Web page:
There's always a danger when you watch older films. Things have been copied and improved upon in more recent films, and the original one can seem stale, boring, or slow. There's also the matter of hype. People regard a film as a classic, they praise certain characters, they regard it highly as one of their favorites. So I was originally very excited to sit down and watch the original Halloween, but I left it very disappointed.
One of the things I noticed very early on and stuck with me throughout the entirety of the film is the way it is shot. The film opens with a killing scene. It's very slow and deliberate and not entirely shocking. We're seeing it happen through the killer's eyes and the killer happens to be wearing a mask, so we only see through the eye holes. While that in and of itself is very clever, it was ruined for me by the fact that the way we could see the knife through the left eye hole and the location of the victim meant the knife couldn't have possibly been making contact. I understand he didn't want to show the full on gore, but it sure seems to me you can make a choice to have the knife visible and yet still film it right. Similar things would happen later in the film, particularly in car scenes. The killer gets into a car alone, and it's a sort of police car, with a barrier between the front and back seat. The camera follows the killer into the car then films from the backseat even though we are supposedly seeing what the killer is watching. Again later two girls are driving to their babysitting jobs, and the camera is sitting in the backseat behind them even though there's no one in the backseat. Perhaps he was trying to create a sort of feeling of always being watched, but for me it just felt wrong.
This is also just an incredibly slow moving movie. Beyond the opening scene, there is no killing until 50 minutes in. Before that we get a lot of, well, I can't call it character development or story development - we follow Laurie and her friends around, and occasionally get a scene of Michael Myers' psychiatrist Loomis trying to convince the police that his patient is a threat. Even as the killing begins it's very slow moving, as no one realizes the first victim is dead, and it takes a while for him to kill the next two. When all the previous victims are finally revealed to Laurie, things can finally get suspenseful and we see some action - but just barely.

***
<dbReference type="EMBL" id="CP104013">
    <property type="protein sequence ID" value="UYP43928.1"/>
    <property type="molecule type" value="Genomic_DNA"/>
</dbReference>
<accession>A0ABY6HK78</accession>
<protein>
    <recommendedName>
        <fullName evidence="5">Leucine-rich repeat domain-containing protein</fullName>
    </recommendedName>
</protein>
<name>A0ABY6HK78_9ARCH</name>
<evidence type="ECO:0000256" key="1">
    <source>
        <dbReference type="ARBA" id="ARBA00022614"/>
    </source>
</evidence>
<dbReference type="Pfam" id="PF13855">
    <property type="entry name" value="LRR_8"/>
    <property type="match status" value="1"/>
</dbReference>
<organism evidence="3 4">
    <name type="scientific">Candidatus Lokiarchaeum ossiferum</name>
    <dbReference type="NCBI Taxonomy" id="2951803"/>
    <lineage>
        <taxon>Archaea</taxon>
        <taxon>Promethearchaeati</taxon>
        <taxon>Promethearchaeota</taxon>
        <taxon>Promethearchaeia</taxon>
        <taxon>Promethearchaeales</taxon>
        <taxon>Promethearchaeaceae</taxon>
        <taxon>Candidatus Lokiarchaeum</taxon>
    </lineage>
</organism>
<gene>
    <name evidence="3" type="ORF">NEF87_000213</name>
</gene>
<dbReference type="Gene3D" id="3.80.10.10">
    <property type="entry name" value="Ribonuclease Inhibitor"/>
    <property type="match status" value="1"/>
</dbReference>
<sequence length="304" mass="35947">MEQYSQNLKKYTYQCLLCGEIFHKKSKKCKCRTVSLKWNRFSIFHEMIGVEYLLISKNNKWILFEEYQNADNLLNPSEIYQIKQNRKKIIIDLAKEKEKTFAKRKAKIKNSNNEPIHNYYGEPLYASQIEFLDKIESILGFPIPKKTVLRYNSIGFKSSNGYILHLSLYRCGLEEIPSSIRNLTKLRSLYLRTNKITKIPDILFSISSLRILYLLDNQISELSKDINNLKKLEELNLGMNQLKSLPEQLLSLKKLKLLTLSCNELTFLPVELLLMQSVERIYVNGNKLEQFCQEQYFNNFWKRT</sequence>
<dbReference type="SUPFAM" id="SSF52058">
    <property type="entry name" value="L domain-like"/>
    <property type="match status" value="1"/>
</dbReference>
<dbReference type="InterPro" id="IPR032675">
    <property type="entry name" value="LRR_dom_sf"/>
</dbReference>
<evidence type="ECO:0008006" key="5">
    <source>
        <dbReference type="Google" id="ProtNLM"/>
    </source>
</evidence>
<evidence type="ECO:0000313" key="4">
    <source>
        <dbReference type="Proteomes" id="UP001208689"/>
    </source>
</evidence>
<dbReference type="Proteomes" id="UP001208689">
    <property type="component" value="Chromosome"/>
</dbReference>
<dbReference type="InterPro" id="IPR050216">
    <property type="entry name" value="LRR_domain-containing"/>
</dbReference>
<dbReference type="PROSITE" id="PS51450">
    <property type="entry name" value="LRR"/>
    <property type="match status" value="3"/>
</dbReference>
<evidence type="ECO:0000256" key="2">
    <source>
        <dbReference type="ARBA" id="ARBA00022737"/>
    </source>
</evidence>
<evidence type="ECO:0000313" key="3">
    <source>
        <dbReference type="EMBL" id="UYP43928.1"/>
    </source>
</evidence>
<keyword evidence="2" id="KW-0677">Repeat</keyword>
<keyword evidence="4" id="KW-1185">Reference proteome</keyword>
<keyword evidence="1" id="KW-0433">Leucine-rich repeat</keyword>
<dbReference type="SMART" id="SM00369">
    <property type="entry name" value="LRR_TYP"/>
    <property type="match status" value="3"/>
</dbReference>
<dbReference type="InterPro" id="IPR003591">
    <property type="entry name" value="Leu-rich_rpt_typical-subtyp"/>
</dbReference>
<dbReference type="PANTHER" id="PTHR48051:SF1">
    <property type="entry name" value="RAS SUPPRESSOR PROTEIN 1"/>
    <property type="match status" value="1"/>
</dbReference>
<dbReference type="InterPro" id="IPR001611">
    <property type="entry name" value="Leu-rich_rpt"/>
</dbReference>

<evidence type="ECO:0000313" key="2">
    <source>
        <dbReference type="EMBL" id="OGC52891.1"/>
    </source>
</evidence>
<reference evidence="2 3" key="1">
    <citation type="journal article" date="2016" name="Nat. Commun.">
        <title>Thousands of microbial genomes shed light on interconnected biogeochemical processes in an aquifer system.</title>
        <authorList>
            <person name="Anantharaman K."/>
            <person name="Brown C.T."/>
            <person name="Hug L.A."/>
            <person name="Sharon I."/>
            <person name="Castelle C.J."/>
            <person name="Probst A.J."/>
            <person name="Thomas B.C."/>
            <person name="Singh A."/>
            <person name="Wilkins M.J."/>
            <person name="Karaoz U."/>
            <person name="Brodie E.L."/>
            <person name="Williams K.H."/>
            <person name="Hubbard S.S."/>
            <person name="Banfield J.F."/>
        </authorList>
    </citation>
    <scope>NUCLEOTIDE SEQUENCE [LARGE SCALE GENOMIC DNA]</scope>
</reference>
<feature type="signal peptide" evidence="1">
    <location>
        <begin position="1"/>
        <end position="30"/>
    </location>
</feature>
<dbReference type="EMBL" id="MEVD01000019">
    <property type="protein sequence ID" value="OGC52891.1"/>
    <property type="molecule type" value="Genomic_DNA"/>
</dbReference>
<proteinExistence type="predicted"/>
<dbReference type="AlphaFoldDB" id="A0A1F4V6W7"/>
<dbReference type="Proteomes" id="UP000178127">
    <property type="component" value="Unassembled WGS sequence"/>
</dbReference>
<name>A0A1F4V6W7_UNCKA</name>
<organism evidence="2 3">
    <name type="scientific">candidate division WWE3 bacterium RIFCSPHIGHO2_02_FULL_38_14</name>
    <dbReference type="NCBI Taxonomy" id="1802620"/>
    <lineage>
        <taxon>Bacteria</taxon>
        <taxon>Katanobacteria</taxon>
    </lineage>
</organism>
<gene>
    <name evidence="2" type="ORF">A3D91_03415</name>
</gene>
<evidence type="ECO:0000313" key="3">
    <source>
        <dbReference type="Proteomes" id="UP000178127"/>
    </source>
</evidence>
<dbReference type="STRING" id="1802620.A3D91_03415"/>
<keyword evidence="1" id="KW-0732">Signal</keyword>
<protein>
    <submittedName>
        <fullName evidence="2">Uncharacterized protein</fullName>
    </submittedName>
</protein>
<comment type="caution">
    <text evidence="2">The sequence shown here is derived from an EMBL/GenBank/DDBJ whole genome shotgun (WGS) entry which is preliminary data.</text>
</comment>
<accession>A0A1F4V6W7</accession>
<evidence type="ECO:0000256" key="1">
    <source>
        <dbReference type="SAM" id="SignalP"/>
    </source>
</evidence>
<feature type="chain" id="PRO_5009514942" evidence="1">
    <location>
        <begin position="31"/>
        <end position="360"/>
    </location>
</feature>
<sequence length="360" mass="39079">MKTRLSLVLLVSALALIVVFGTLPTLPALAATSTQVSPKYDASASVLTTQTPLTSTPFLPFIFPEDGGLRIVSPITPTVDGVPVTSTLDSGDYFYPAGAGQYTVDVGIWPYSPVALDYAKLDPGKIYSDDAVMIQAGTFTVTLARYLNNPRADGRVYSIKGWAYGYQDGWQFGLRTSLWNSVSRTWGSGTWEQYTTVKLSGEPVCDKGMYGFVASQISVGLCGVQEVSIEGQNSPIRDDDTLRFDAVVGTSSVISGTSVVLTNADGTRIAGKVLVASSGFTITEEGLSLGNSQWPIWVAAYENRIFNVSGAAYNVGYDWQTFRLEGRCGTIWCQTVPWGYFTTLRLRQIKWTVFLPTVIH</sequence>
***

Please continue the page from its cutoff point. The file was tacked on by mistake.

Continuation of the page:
I was really expecting Laurie to be a much stronger character. She gets a lot of praise. Maybe I've just seen too many stronger final girls that came along later, but I didn't find her brave or clever. She takes brief stabs at Myers and then foolishly assumes he's dead without even bothering to make sure. Twice. I can understand the first time making that mistake, but after you stab a guy in the neck and he still gets up to come back at you, I think I'd be checking for a pulse the second time around. Especially since you didn't actually stab him in a vital area. Of course Michael Myers didn't stab Bob in a vital area and he died instantaneously, so maybe this movie exists in some alternate reality where hearts are in a different place.
I realize I'm nitpicking here and that may not be entirely fair. I guess my problem is that a lot of these little things were not issues with technology of the time, or perhaps that time period's trends and tastes - they're just off and they disrupt from the narrative for me, which was already moving at a snail's pace.
The way the movie ends, we were clearly being set up for a sequel. It's clear that Myers has a thing for Laurie in particular, but we're not told what. Loomis tells us a little about his history with Myers, but his decision that there is pure evil living inside Myers seems rash without knowing any further details. I couldn't help but think of the recent Hatchet series, where the first film ended on a cliffhanger and the second movie continued and gave us more back story on the characters. Perhaps if I had been able to watch Halloween and Halloween II back to back, I could appreciate this a bit more. It just seems like there were probably scenes in this film that could have been taken out to give us a complete story in one film instead.
As it stands, I can give this film respect for helping to launch a genre, I'm just a little surprised that it managed to inspire anyone.
So this is the part where I invite you to tell me how right or wrong I am. Is the first film generally regarded in a negative fashion, and I have to keep going to appreciate the series? Or is there something in this film that I'm missing? Is my characterization of Laurie all wrong? I beg of you to enlighten me.